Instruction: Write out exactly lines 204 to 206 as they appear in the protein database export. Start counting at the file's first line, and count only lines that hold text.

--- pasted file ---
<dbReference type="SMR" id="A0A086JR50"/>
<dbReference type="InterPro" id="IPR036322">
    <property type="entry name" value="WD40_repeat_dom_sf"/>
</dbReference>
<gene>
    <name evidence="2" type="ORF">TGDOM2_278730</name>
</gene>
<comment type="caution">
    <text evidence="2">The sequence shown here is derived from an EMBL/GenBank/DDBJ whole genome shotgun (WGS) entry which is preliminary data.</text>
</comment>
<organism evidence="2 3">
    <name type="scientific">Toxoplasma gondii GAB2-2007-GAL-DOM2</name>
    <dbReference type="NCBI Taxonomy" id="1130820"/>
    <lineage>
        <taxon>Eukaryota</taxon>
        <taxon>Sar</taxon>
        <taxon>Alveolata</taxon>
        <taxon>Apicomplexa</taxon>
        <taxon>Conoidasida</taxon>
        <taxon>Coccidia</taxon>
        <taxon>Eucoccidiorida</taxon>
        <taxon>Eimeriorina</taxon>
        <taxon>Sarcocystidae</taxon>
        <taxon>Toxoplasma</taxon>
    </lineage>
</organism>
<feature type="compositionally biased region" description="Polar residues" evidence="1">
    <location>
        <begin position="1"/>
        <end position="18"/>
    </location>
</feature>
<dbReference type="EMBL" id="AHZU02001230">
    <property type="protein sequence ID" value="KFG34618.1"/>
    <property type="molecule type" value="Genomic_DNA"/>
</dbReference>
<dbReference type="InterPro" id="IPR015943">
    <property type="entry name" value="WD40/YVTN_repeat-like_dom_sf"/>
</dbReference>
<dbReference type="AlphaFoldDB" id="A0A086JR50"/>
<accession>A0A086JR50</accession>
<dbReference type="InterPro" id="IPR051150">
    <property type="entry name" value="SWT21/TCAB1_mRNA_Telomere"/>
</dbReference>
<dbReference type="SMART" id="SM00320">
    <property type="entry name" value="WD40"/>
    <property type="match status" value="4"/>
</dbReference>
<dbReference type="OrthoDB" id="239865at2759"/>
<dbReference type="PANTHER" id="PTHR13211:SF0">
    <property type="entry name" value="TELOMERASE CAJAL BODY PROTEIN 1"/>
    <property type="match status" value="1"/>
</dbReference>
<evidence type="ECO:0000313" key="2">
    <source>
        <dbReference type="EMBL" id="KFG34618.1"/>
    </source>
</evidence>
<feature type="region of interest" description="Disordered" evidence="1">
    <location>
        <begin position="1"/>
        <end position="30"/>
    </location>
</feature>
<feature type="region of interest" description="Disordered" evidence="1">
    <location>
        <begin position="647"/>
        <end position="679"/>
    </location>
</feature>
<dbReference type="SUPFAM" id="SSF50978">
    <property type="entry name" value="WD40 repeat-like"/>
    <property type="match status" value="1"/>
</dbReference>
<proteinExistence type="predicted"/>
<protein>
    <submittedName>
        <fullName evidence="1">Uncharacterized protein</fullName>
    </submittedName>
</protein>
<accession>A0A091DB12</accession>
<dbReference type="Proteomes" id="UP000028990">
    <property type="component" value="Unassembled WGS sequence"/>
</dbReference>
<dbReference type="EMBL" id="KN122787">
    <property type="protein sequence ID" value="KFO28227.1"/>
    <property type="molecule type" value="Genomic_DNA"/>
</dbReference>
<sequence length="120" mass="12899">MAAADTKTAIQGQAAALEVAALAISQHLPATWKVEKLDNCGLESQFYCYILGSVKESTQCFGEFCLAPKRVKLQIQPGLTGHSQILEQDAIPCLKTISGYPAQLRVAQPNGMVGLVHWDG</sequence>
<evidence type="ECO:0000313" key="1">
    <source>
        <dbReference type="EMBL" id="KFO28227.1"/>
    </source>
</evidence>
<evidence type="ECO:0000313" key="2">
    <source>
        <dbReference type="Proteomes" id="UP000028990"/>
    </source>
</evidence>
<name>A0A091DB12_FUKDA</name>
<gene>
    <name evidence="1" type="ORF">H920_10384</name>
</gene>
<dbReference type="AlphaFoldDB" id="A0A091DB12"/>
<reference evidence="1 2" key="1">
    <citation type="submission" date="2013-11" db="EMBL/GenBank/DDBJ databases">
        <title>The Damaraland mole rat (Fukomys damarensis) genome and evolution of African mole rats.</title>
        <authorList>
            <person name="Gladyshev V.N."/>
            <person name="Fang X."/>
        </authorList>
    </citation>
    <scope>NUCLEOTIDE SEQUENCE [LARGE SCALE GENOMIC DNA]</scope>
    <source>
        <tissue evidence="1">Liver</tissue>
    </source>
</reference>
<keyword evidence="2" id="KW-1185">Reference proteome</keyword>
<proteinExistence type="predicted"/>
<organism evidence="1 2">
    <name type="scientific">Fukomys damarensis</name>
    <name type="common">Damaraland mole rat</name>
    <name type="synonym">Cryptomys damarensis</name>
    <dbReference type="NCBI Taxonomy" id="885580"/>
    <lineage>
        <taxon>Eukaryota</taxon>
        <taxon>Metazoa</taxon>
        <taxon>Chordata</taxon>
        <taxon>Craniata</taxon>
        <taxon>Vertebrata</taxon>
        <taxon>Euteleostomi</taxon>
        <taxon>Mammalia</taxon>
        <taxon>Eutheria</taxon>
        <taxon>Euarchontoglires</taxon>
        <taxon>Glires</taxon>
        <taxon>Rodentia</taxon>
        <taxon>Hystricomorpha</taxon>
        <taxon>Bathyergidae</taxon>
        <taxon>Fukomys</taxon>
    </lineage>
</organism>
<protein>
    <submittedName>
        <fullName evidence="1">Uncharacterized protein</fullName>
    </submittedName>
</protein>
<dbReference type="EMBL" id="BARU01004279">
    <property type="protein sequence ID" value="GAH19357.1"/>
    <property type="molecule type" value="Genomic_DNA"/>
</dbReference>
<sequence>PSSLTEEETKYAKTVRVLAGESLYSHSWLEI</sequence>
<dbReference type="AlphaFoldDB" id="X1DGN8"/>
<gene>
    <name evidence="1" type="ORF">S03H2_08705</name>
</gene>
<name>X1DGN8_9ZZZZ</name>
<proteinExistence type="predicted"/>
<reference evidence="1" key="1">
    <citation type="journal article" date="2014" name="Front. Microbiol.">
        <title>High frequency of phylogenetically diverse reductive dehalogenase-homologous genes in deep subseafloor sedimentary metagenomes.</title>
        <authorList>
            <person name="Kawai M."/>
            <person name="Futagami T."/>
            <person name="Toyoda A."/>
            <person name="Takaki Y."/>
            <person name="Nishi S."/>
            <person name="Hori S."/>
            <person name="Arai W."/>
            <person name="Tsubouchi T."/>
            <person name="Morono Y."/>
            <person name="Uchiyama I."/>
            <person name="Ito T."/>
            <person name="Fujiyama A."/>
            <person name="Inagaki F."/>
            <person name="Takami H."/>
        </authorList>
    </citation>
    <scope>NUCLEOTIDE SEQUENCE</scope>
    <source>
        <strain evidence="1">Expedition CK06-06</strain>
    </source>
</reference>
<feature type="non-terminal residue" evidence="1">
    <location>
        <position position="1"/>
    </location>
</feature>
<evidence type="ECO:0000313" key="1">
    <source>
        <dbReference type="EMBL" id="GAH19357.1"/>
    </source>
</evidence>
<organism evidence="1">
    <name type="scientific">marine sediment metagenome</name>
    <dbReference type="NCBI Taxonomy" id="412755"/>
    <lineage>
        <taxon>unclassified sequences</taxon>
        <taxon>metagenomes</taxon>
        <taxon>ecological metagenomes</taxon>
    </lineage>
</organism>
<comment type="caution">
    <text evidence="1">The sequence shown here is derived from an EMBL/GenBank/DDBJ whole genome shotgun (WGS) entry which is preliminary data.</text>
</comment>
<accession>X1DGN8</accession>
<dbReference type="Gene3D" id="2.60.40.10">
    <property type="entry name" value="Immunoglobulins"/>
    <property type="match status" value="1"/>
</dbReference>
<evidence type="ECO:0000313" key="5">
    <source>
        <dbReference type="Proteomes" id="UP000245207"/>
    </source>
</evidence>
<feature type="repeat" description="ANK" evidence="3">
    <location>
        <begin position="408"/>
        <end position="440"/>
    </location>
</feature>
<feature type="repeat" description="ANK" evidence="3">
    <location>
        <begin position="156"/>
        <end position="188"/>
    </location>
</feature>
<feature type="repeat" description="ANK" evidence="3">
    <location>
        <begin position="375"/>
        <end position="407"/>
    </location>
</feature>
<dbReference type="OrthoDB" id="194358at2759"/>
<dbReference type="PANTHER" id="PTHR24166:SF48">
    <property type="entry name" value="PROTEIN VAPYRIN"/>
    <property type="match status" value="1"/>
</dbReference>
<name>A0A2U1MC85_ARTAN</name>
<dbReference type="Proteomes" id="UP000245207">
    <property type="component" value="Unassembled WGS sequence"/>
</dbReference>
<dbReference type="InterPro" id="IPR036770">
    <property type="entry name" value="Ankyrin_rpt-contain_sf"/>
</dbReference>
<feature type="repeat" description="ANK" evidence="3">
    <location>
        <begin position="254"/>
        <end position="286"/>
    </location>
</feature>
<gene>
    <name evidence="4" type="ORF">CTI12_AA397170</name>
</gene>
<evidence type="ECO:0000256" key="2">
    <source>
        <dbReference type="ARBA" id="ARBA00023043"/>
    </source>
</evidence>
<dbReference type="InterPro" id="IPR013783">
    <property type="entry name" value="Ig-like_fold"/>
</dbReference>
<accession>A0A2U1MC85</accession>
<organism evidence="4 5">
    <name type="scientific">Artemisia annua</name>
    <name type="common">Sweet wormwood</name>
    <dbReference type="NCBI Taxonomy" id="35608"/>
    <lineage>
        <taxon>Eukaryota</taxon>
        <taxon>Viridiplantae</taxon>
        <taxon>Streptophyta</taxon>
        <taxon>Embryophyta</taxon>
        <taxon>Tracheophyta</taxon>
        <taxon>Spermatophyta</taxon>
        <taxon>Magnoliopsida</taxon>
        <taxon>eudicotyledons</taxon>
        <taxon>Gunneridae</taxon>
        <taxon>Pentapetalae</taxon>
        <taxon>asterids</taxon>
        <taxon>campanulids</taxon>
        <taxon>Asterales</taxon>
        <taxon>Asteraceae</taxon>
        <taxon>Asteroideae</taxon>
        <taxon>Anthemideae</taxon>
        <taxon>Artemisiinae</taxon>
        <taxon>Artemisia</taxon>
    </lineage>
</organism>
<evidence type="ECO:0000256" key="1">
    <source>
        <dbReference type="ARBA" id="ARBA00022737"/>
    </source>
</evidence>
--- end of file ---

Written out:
</comment>
<accession>X1DGN8</accession>
<dbReference type="Gene3D" id="2.60.40.10">